The Legacy of Phil Ochs
By Sandy Carter
In the past three decades, the turbulent era known as “the 1960s” has been so worked over by the mainstream media that its become almost impossible to recall that these were years in which all of society’s fundamental relations of power were being questioned and assaulted. Not by everyone. But by a very vocal, idealistic, activist minority. It was this portion of the “60s generation” that the songs of Phil Ochs represented and inspired.
With his clear, youthful voice, satiric wit, righteous performance style and directly stated topical songs, Phil Ochs challenged his audience to political action. Although his vocal range was limited and his guitar playing rudimentary, Phil Ochs sang and wrote with such a passionate sense of conviction and integrity that he became one of the leading voices of the folk/protest boom of the early 1960s.
In the tradition of Woody Guthrie and Pete Seeger, Phil Ochs sang the news of struggle addressing events and issues related to the civil rights, anti-Viet Nam, student, and labor movements. More than just a reporter, however, Ochs was a singer of ideas posing a critique of an entire social order. Unfortunately, as the movements of the 60s lost their momentum and deteriorated, Phil Ochs also lost his way. At the age of 35, disillusioned and depressed, he hanged himself on April 9, 1976.
Although he enjoyed a devoted following among more radicalized music listeners and was widely appreciated by his songwriting peers, Phil Ochs never made the crossover to pop scale popularity and in the decades since his death his musical legacy has gone almost completely unappreciated. The recent release of Rhino Records three-CD package Farewells And Fantasies: The Phil Ochs Collection, however, provides an absorbing and comprehensive overview of Ochs social and musical vision.
Spanning Ochs’ 12-year recording career (1964-1975), Farewells And Fantasies features 53 tracks (four previously unreleased) and a respectfully designed CD booklet, including photographs from brother Michael Ochs’s Archives, introductory remarks by Ochs’s daughter Meegan, and insightful commentary by writers Michael Ventura, Mark Kemp, and Ben Edmonds. Stirring and revelatory, sad and tragic, Farewells and Fantasies traces the rise and fall of an artist dedicated to the notion of popular music as a weapon of social change, but who in the end came to see his life and songs as useless.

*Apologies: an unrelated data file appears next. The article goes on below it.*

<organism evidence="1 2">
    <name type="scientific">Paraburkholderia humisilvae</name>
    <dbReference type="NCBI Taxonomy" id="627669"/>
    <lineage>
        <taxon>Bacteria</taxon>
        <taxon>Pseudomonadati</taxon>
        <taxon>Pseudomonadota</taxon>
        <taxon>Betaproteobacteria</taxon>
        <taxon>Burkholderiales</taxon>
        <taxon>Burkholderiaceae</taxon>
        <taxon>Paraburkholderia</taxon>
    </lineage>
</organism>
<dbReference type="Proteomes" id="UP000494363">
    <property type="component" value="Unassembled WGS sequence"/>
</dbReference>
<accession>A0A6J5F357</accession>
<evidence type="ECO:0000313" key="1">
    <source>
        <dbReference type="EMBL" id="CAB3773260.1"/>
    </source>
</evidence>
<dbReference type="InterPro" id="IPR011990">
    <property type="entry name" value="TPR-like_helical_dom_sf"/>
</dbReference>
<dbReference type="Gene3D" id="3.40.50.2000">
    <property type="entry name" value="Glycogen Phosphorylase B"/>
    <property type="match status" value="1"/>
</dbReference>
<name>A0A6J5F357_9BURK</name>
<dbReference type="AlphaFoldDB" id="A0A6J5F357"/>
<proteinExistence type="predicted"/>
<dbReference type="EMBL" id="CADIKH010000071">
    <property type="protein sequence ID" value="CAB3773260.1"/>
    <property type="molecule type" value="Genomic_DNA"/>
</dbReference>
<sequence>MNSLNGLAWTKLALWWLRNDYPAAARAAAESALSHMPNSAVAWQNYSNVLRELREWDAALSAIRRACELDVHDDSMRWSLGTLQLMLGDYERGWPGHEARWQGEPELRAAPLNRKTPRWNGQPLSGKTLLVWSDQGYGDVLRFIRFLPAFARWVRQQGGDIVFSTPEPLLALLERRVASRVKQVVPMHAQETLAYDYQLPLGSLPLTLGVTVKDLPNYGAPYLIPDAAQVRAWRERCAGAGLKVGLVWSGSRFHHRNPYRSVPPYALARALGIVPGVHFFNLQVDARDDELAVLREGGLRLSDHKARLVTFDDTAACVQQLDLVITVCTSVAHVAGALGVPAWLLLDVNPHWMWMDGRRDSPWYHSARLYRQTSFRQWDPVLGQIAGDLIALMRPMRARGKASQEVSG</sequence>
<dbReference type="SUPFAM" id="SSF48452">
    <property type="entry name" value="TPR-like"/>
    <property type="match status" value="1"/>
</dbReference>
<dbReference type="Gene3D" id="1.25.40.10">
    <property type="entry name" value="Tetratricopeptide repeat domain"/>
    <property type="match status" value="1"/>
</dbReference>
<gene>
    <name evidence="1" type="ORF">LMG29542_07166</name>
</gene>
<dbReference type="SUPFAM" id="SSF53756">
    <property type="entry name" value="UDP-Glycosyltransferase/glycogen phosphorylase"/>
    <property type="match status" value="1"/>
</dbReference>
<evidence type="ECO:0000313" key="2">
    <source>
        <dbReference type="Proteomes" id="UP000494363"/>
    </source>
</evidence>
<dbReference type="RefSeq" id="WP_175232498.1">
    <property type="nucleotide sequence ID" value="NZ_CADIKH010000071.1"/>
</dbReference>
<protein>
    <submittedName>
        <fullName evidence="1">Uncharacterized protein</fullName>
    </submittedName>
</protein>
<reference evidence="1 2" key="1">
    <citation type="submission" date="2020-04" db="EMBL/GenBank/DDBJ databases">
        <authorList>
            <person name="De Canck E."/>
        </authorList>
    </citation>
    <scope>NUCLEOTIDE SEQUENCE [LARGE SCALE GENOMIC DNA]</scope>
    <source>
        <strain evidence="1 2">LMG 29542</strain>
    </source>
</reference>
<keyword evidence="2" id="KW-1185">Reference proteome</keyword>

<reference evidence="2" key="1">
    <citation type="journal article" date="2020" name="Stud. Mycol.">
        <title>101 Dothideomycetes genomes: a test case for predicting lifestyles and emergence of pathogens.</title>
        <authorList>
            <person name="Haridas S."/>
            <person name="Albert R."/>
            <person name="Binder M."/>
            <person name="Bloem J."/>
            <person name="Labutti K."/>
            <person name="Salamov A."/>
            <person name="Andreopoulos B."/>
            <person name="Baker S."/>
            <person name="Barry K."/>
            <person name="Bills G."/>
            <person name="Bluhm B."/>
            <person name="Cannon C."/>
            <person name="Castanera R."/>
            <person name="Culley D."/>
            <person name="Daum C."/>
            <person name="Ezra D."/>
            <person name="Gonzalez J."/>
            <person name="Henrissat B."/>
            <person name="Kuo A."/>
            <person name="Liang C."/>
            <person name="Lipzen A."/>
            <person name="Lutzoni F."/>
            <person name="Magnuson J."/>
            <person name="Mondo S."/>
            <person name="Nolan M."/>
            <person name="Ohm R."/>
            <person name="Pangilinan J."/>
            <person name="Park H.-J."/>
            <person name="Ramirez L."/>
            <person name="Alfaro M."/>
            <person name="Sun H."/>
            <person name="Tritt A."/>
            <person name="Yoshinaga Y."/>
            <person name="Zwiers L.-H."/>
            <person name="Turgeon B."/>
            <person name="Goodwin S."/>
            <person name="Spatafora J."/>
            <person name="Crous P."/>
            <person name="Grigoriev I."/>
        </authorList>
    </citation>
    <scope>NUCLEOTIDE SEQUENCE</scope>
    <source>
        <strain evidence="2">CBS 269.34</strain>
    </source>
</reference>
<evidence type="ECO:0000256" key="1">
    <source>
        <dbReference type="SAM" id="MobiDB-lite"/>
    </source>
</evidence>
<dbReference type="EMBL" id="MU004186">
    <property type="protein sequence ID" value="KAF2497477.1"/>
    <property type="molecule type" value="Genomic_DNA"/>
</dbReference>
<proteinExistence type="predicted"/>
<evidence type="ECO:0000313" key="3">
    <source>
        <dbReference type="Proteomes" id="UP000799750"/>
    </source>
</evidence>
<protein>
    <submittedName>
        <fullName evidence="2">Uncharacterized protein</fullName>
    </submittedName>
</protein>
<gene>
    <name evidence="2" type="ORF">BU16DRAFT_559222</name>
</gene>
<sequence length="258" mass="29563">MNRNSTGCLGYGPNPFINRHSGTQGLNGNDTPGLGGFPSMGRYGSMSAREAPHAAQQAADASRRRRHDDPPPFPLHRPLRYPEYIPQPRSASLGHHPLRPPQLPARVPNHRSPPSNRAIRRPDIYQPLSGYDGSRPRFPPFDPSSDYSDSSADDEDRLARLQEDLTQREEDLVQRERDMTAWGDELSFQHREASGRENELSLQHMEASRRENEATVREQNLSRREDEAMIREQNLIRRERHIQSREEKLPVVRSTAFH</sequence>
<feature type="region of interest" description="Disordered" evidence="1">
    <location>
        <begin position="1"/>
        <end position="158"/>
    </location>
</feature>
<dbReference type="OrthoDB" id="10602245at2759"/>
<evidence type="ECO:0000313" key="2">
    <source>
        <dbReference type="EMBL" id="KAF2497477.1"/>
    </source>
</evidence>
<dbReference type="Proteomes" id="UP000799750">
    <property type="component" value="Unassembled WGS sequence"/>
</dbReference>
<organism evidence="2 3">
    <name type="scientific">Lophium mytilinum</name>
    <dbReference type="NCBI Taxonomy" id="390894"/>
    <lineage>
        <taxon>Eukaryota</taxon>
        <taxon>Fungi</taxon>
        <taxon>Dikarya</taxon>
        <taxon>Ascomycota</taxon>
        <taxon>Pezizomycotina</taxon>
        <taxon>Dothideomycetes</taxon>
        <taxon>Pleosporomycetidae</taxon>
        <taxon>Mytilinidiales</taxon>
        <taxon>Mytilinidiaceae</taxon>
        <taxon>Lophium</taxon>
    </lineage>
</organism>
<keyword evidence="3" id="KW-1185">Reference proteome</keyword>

Here’s a land full of power and glory
Beauty that words cannot recall
Oh, her power will rest on the strength of her freedom
Her glory shall rest on us all, on us all
Listening to any of Phil Ochs’s early material, one is immediately struck by an air of optimism and innocence that seems so distant from the mood of the late 1990s. Tunes (all on disc one) such as “What’s That I Hear,” “Power And The Glory” and “I Ain’t Marching Anymore,” are the sounds of heroic, naive youth waking up to the contradictions of American democracy. Like many young people growing up in the 1960s, Phil Ochs took seriously American ideals of freedom, equality, and justice for all. But he was also becoming aware of the nation’s hidden history of class struggle, imperial foreign policy, and racial oppression. In retrospect some of his lyrics may seem rhetorical, artistically dry, and less than subversive, but Ochs’s earnest, unequivocal protest stripped away the head-in-the-sand fantasies of the 1950s. More importantly, Ochs’s topical songs urged listeners to heed “the sound of freedom callin'” by joining a struggle to make the U.S. live up to its ideals.
As he stated in a 1965 interview with the folk magazine Broadside: “It’s not enough to know the world is absurd and restrict yourself merely to pointing out that fact…It is wrong to expect a reward for your struggles. The reward is the act of struggle itself, not what you win. Even though you can’t expect to defeat the absurdity of the world, you must make the attempt. That’s morality, that’s religion, that’s art, that’s life.”
According to Michael Schumacher’s recent biography, There But For Fortune: The Life Of Phil Ochs (Hyperion, 1996), there was little in Ochs’s early life indicating a passion for politics. Born December 19, 1940 in El Paso, Texas, Ochs lived with his mother, Gertrude, sister, Sonia, and brother, Michael, in the Southwest while his father, Jack, served as a doctor in World War II. On returning from the war, his father was diagnosed with manic depression and put away for two years at a Long Island hospital to receive psychiatric treatment. Following discharge, his father began pursuing an erratic medical career that had Ochs living in New York and Ohio before being sent off to high school at the Staunton Military Academy in Virginia where he graduated in 1958.
Phil Ochs’s parents had never shown any particular interest in politics, and at the time he entered Ohio State University, Ochs’s primary enthusiasms were movies, country music, and rock and roll. Through his roommate, Jim Glover, he was introduced to the dust-bowl ballads of Woody Guthrie and the politically inspired folk music of Pete Seeger and The Weavers. This interest quickly rubbed off on Ochs, as did the influence of hours of political debate with Glover, whose father was an avowed Marxist. Soon enough, Phil Ochs was helping organize campus dissent against ROTC and the student government, while writing opinion articles for the student newspaper. With Glover on banjo and himself on guitar, Ochs began singing topical songs in local clubs in a folk group the duo dubbed the Singing Socialists (later changed to the less controversial Sundowners).